One of the most high risk comments a weather presenter can make is one based on a long range forecast.
Frequently, a measured, fully caveat-ed few words can morph and mangle into a screaming tabloid headline, particularly when it is to do with cold weather, and particularly this side of Christmas.
Long range forecasts (up to 30 days ahead) need to be treated differently to our usual time period of five days which focuses on detail and tends to be quite location and timing specific.
The fact remains that even with modern forecasting ability and the 215 billion observations received and processed each day by the Met Office, the further into the future we look, the less easy it is to accurately predict the exact movement of air around the earth.
If the timing or exact track of a system is out by just fraction, the weather on that day can be radically different.
Any long range forecast in huge detail such as "it will be raining in Norwich three weeks from now, with a temperature of 10C and light north-westerly winds" is almost certainly not worth the paper it's written on!
That said, credible long range forecasts do have their uses, particularly at this time of the year.
Tracking movements of weather and giving a broad indication of likely conditions helps councils gauge stocks of grit for icy conditions, or in the summer, an indication of a prolonged spell of dry weather could flag up to local authorities a need to keep a close eye on water reserves in their area.
So generally speaking, these long range forecasts are of limited interest and use to the general public, but with the exception of this time of year.
When the words "cold" and "winter" start to rub up against each other, you only need "Christmas" to be flung into the mix for a tabloid frenzy to ensue!
This is what the Met Office have actually said in their six to 30 day forecast: "There is an increasing signal that blocked patterns will become more dominant throughout this [November 23 to December 7] period.
"This will bring a greater chance of colder and drier conditions under the influence of high pressure.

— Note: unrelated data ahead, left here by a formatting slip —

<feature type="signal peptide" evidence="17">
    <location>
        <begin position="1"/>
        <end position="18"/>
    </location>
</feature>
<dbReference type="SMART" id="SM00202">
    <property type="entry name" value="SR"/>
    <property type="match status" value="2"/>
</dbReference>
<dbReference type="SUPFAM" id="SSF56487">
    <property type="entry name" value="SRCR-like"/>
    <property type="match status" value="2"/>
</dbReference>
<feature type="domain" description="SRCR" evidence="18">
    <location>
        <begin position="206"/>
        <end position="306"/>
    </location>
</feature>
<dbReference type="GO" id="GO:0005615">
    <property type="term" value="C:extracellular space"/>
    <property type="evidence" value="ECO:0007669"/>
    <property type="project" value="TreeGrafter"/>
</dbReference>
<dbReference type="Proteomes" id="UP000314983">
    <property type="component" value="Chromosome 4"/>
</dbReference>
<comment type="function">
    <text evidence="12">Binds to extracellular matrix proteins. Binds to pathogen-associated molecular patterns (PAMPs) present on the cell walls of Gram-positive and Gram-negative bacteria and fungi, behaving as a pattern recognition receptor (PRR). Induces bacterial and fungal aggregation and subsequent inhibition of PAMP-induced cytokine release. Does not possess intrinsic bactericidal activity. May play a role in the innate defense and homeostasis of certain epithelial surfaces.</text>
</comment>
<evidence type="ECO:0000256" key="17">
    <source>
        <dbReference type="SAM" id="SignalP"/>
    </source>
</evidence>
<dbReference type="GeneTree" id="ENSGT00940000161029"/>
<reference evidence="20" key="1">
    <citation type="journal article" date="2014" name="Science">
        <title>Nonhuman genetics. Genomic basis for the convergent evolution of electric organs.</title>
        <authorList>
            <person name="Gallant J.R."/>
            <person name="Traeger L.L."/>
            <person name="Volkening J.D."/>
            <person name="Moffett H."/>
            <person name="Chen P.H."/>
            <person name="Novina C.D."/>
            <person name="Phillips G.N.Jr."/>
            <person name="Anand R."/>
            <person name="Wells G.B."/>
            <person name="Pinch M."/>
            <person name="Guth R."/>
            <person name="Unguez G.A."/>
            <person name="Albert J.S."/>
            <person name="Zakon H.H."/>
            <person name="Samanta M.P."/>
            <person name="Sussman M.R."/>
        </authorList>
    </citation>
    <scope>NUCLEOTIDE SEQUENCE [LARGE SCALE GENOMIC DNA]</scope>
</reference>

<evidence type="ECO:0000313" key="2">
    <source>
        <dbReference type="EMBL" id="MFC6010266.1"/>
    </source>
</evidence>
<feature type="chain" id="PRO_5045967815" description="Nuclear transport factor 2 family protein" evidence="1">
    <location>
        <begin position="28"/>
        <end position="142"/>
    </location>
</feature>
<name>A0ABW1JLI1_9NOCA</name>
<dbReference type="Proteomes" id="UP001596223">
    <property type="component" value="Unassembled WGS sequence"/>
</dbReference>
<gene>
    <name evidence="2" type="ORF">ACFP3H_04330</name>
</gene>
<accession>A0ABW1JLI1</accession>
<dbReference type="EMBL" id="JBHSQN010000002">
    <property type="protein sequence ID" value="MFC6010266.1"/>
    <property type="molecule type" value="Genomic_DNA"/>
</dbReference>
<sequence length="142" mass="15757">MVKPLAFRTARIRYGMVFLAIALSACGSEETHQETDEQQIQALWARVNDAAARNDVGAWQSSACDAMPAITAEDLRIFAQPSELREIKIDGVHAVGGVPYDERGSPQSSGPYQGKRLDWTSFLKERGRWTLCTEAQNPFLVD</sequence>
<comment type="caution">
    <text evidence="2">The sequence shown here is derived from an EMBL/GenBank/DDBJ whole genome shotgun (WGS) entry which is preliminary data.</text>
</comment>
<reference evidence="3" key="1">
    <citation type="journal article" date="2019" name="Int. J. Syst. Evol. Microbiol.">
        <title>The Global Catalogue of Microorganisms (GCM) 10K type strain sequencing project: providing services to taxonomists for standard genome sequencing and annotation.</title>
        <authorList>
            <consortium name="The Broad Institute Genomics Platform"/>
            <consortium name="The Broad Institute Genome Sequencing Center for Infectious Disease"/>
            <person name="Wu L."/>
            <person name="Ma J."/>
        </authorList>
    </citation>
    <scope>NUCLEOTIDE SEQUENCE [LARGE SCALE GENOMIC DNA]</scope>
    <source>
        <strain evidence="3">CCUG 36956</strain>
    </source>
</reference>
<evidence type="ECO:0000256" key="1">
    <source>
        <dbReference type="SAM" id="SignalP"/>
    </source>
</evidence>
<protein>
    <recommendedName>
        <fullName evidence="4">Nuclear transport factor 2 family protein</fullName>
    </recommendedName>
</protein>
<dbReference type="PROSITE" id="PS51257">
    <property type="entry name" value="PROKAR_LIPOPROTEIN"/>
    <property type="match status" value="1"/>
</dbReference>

"There will still be spells of rain and showers as frontal systems move across the UK, but these will be interspersed with drier, colder and brighter days.
"There is also an increasing risk of snow at times, more especially in the north.
"Temperatures will initially be near or slightly below normal, but with an increased chance of below normal temperatures later in the period, with an increased likelihood of overnight frosts."
A "blocked pattern" means a dominant area of high pressure that sits stubbornly out to the west of the country.
The position of this so-called "blocking high" creates a cold northerly airflow across the UK.
The weather in this sort of set up is often dry, bright and increasingly cold, despite that daytime brightness, with clear overnight skies allowing temperatures to quickly drop away overnight and not enough heat in a winter sun to warm it back up much by day, resulting in temperatures generally getting colder and colder.
Showers may blow in from the North Sea which would particularly affect North Sea coastal areas and they could turn wintry as they track over the cold land.
Likewise, any more general rain that does move across the UK would fall more readily as sleet and snow thanks to the depressed temperatures.
This was the set up during the long, cold winter of 2010 - and whilst it is still much too early to give more than an indication and a tentative heads up - at least now you'll know the real facts behind the headlines!